I envisioned this woman: a brave birth warrior woman, no doubt, whose reward for leading with principle was a magical, empowering water birth in a bathtub surrounded by luxury candles.
My doctor turned to address me directly. “You can refuse,” he said.
I shook my head no.
“I have to give you the option. But if you do, I won’t be able to treat you anymore because in my opinion it would be malpractice.”
My husband’s quest for a definitive source of the trouble — I’d long since given up on this — hadn’t been sated. “But what could cause the reduction in movement?”
My doctor shrugged. “I am not sure. When you guys came in, I thought it was very likely the baby had died. But sometimes the cord wraps around the neck or the leg or clamped down in the armpit, and the flow of oxygen is restricted and the heartrate drops. Or sometimes babies experience neurological issues, like a seizure in the womb” — the idea was so horrible, I immediately obliterated it, like an open palm slamming an insect — “so that’s why I’m hoping when we get in there, I’m going to see something with the cord.”
My husband nodded, encouraged.
“I've got to tell you, obstetrics is not a great branch of medicine. We often have to make a guess. This might be a really conservative move. In five months, you might be really angry with me for putting you through this. But you know what? I don’t care. All I care about is that you have your healthy baby in your arms.”
Nobody said anything for a minute.
“I don’t know why this happened,” the doctor said. “I don’t know how the cholestasis and the cardiac abnormalities relate to one another or to the movement or even if they relate.”
He raised his palms upward toward the ceiling, in a gesture half-reverent, half-impotent. “All I can think is that the movements stopping was a sign from above, for you to get help.”
“You can refuse [a C-section],” the doctor said. "But if you do, I won’t be able to treat you anymore because in my opinion it would be malpractice.”
My son was born on a chilly November morning. He weighed 4 pounds and 11 ounces. In my drugged haze, I thought I heard my doctor mentioning something about the cord being under the baby’s arm, but this was never confirmed. My baby’s fragility frightened me, but he was, for all intents and purposes, healthy. He didn’t have to go to the NICU automatically, but a few days after birth, he spent 18 hours there due to low body temperature. He was discharged from the hospital the same day I was. No root cause for his issues in utero were ever found.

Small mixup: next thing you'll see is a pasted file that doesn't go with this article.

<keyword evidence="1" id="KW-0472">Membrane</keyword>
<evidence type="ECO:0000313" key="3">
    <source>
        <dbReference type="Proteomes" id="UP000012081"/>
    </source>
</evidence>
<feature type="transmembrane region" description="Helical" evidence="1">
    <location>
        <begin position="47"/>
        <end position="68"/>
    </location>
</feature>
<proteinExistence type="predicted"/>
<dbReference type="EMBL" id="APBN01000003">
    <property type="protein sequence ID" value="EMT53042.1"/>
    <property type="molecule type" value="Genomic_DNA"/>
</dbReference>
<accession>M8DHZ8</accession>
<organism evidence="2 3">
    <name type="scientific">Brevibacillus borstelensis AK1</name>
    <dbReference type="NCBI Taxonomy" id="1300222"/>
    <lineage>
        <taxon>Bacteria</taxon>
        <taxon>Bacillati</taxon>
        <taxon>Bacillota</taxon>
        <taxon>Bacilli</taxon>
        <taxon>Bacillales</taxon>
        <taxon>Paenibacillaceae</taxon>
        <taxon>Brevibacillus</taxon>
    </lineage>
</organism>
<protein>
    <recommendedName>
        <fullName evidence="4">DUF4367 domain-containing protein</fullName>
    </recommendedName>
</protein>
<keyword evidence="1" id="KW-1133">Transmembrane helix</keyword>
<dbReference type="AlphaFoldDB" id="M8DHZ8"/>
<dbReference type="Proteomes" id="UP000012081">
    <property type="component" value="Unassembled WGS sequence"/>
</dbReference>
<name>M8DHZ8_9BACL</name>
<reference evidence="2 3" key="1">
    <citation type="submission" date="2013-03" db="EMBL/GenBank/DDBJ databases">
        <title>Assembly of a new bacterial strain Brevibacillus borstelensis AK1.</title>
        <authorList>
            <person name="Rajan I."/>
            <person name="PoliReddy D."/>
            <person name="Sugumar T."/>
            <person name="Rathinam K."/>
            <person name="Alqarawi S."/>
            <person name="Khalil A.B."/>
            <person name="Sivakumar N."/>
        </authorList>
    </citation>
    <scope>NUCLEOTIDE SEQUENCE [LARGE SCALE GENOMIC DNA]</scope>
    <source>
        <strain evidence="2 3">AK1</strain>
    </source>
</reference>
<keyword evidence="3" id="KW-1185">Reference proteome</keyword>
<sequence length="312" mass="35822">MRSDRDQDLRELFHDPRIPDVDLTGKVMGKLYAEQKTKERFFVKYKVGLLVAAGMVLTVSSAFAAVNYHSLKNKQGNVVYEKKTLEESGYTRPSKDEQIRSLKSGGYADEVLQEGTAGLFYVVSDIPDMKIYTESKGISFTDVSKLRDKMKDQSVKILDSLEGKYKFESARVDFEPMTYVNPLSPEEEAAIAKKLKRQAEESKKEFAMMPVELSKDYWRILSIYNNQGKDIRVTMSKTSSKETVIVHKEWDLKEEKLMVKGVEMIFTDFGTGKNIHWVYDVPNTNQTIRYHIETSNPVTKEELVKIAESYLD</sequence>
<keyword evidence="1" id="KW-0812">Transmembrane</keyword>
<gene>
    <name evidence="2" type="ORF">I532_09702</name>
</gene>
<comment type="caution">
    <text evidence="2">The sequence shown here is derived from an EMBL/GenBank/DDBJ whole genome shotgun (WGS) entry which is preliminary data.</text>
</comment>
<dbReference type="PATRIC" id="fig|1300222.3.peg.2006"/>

For more than a year, I vacillated between wildly divergent narratives. I wondered if the system around me — the doctors, nurses, even my husband — were more inclined to take women’s health complaints seriously, and to believe them when they claim expertise on their own bodies, perhaps the problems could have been pinpointed and treated more expeditiously. Sometimes the blame rested squarely on my shoulders: Maybe when I thought I had been broadcasting distress to everyone around me, I was actually speaking so quietly, so deferentially, that they couldn’t be blamed for not realizing the seriousness of the situation. Or, somewhat conspiratorially, I have even wondered if what had felt so serious at the time wasn’t actually serious at all, and that I was a victim of what natural birth advocates believe is the over-medicalization of a natural bodily function, convinced of a manufactured crisis designed to get me to submit to a litany of costly, unnecessary medical interventions. Maybe if I had done nothing, in other words, my son would have been fine, and I would have felt as empowered as my water birthing foil undoubtedly did. Or, maybe not. Maybe the unthinkable would have happened instead.
While I do still occasionally search for the root cause of his problems in utero, and I still wonder if things could have been different if I had held out a bit longer, the trauma of all the unanswered questions is usually drowned out by the (mostly) joyful chaos of life with two toddlers.
And yet sometimes, when I am motionless, I feel a little twitch in my stomach, some kind of phantom quickening. A slight panic detonates within, until I remember there is no baby inside me who needs saving. But even now, in those moments, I feel compelled to say something, to commemorate the time when the fear was real and the child was in peril, even if we still don’t know how. At once helplessly and courageously, I call out to that still, small voice: I am here. I am listening.
This essay is adapted from the essay “The Still, Small Voice” from the anthology What We Didn’t Expect: Personal Essays About Premature Birth, available for purchase now.